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A SpaceX Falcon 9 rocket stands at Vandenberg Air Force Base before its launch in January 2016 to put NASA’s Jason-3 satellite into orbit. (SpaceX / NASA Photo)

SpaceX has postponed the return to flight for its Falcon 9 rocket until Jan. 14 at the earliest, due to a gloomy weather forecast for the next few days at its California launch site.

The launch of 10 Iridium Next telecommunications satellites had been scheduled for Monday from Vandenberg Air Force Base. But in a series of tweets, Iridium and SpaceX said the liftoff had to be put off due to a combination of windy, rainy weather and scheduling conflicts:

The Federal Aviation Administration gave its clearance for the launch on Friday, after accepting SpaceX’s report on last September’s failure of a Falcon 9 on its launch pad at Cape Canaveral Air Force Station in Florida.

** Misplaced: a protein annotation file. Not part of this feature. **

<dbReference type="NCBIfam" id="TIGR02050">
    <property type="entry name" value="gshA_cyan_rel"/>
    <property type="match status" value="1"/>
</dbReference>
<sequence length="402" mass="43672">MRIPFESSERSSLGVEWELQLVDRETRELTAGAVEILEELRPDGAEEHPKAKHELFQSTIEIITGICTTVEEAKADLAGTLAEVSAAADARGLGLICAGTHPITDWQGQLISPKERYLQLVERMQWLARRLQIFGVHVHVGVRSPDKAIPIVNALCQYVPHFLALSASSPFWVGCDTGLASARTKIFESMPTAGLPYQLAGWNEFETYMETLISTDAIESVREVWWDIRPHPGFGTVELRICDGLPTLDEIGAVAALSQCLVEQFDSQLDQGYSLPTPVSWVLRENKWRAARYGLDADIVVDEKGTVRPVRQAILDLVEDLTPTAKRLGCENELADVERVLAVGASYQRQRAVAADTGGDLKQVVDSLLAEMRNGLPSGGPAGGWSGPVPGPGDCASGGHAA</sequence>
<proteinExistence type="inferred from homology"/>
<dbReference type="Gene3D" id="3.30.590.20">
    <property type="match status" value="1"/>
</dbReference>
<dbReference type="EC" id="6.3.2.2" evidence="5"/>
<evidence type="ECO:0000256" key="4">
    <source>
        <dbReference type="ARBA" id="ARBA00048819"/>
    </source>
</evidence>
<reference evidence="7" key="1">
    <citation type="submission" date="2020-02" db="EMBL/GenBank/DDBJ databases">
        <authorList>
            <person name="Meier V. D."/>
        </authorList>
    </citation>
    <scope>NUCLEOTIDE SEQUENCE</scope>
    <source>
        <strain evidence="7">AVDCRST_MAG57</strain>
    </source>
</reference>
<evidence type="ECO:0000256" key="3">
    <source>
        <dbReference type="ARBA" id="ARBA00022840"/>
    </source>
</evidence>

That rocket and its Amos-6 satellite payload were lost due to a spectacular explosion that occurred while SpaceX was conducting a launch rehearsal.

A months-long investigation determined that the blast was caused by the failure of a helium pressure vessel inside the rocket’s second-stage liquid oxygen propellant tank.

SpaceX says it has changed its helium loading procedure to address the issue in the short term, and will redesign the pressure vessels as a longer-term solution.

The company conducted a problem-free rehearsal for the Iridium launch on Thursday.

The delay has caused complications for SpaceX and its customers. It’s been five months since the most recent launch of a Falcon 9, and the scheduled payloads – including a cargo shipment to the International Space Station – are stacking up.

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